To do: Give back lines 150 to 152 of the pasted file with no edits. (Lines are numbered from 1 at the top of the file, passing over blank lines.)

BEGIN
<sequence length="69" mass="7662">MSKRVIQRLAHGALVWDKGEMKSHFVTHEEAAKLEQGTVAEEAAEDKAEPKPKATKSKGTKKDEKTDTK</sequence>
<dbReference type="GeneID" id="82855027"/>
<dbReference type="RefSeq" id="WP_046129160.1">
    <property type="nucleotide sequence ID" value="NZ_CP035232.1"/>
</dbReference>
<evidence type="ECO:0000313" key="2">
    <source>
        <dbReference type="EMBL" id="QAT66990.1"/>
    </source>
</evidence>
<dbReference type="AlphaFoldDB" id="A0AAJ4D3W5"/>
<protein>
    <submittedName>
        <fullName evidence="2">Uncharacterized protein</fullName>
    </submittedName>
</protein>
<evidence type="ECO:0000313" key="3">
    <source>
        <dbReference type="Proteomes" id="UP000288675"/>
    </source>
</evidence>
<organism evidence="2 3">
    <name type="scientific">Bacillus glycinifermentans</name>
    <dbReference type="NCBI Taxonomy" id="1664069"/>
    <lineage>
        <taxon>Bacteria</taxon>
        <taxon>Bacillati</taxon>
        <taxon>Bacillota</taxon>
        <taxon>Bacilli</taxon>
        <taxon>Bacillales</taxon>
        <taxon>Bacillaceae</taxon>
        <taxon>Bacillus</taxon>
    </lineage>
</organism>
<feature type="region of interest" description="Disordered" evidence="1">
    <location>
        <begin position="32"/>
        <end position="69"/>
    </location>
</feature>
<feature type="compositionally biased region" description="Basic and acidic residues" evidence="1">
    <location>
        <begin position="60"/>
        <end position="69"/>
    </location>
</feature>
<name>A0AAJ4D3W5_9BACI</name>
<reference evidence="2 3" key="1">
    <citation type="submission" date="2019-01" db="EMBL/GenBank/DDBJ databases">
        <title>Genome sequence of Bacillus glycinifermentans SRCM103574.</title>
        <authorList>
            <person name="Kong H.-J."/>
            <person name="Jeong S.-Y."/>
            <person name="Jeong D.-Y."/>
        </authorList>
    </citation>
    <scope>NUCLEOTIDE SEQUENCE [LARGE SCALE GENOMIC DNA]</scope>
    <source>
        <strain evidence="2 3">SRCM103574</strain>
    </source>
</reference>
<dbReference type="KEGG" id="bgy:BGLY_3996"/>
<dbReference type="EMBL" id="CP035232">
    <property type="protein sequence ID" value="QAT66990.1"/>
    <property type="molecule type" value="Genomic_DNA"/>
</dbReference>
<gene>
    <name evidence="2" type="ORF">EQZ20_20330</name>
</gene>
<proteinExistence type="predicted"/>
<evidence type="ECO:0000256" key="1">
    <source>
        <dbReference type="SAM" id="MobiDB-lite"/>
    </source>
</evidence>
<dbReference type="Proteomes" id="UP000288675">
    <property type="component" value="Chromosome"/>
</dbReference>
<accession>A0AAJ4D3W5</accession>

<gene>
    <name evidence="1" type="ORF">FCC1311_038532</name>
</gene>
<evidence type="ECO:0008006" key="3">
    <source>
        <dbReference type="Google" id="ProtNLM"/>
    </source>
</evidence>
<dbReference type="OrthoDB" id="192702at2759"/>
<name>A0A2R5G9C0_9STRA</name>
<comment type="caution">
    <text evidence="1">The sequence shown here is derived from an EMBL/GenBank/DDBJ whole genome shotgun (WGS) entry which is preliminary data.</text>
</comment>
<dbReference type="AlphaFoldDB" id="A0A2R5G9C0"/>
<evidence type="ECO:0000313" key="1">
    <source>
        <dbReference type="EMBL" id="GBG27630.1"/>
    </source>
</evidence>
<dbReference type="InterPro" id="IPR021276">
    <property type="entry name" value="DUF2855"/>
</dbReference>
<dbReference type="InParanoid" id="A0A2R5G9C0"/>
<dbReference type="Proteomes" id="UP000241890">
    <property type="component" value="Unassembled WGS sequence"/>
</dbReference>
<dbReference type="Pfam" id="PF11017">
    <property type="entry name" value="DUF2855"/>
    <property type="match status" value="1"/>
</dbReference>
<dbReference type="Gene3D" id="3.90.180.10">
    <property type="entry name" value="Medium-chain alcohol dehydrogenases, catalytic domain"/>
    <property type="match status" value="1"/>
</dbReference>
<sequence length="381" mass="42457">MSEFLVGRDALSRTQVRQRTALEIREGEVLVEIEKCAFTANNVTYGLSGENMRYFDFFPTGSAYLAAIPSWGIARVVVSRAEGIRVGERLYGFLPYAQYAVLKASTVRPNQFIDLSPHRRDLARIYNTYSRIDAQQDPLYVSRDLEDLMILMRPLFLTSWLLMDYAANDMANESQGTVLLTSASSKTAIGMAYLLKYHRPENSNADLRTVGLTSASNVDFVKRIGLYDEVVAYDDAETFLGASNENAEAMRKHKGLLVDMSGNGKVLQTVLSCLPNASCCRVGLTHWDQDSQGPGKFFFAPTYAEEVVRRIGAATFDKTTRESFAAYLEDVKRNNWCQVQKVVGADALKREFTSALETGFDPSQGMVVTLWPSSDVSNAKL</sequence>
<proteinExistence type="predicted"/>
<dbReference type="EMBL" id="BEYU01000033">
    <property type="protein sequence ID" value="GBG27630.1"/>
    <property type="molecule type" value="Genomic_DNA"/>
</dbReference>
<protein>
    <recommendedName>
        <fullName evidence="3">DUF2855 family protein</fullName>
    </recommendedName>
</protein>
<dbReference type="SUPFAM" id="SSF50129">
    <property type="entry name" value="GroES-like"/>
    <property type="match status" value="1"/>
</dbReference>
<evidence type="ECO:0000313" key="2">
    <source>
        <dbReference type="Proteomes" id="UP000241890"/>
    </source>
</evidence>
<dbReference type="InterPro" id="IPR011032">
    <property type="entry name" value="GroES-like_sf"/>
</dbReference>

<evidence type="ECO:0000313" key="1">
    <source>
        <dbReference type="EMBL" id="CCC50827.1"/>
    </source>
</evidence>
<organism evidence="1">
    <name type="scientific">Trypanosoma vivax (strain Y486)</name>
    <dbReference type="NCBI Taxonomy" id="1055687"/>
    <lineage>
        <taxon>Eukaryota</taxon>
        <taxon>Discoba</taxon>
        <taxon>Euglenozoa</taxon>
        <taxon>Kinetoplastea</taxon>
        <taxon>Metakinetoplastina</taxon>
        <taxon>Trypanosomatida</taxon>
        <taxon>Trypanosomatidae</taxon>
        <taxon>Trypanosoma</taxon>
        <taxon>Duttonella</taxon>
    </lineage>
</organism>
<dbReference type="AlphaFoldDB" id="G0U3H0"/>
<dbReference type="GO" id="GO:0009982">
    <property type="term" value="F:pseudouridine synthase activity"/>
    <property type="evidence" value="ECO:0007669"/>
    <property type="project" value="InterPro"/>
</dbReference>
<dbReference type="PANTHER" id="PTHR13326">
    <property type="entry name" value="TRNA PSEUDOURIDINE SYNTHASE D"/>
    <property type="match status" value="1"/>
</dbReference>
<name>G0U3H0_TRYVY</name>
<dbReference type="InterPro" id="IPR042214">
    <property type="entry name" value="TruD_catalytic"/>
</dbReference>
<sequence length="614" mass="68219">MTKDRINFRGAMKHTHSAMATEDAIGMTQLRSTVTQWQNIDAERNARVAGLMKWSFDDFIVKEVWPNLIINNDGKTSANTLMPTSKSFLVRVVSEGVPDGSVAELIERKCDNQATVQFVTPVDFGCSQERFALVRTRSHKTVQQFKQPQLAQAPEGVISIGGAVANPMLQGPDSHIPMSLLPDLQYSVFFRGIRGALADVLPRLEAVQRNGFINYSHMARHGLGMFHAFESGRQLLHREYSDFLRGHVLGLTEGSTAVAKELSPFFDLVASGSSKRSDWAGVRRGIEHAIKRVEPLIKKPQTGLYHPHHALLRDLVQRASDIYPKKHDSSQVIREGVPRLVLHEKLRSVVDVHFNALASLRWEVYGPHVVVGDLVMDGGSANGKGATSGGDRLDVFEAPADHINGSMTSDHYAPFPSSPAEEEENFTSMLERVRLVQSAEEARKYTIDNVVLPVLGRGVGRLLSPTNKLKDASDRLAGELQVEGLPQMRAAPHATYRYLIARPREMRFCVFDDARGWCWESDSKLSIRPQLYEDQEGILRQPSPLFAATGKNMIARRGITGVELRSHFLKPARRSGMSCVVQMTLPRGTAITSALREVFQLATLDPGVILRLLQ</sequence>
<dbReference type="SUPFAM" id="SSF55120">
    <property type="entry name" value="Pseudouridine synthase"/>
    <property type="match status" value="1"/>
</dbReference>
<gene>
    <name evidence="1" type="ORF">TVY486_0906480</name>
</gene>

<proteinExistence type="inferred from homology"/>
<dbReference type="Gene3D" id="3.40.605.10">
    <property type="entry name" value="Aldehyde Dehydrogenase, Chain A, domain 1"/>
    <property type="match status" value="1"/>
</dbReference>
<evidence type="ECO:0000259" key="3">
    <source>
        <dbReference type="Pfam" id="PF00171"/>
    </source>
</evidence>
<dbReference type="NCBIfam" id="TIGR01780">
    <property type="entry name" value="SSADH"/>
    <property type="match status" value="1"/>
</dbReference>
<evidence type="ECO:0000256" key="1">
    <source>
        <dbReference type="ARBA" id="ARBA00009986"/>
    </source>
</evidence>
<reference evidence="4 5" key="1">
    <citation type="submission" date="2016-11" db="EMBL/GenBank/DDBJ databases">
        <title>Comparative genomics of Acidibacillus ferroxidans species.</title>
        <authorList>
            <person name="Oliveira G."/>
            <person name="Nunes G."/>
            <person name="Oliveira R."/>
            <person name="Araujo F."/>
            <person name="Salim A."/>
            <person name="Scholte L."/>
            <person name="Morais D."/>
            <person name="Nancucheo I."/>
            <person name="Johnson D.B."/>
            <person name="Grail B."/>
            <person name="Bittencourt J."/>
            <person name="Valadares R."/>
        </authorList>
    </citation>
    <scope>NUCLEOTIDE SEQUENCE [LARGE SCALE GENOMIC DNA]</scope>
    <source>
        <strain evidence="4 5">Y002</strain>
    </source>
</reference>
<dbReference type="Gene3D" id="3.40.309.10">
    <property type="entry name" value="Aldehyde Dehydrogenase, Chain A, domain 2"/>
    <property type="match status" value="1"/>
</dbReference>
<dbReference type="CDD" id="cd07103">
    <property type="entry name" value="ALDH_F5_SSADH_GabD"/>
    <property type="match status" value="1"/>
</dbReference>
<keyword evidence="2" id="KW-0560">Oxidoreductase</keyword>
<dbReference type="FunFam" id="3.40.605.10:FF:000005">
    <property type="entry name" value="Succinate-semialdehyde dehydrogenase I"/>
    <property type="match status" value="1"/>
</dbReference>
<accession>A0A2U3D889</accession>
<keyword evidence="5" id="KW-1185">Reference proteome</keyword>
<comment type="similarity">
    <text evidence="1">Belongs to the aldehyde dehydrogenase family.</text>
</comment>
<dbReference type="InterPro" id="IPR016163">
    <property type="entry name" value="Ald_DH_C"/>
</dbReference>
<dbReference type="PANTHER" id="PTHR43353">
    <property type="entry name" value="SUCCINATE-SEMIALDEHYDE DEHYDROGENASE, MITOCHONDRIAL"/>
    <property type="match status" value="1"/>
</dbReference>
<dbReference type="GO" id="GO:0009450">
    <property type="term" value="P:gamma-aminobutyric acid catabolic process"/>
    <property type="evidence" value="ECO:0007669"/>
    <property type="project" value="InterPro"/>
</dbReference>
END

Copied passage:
        <taxon>Metakinetoplastina</taxon>
        <taxon>Trypanosomatida</taxon>
        <taxon>Trypanosomatidae</taxon>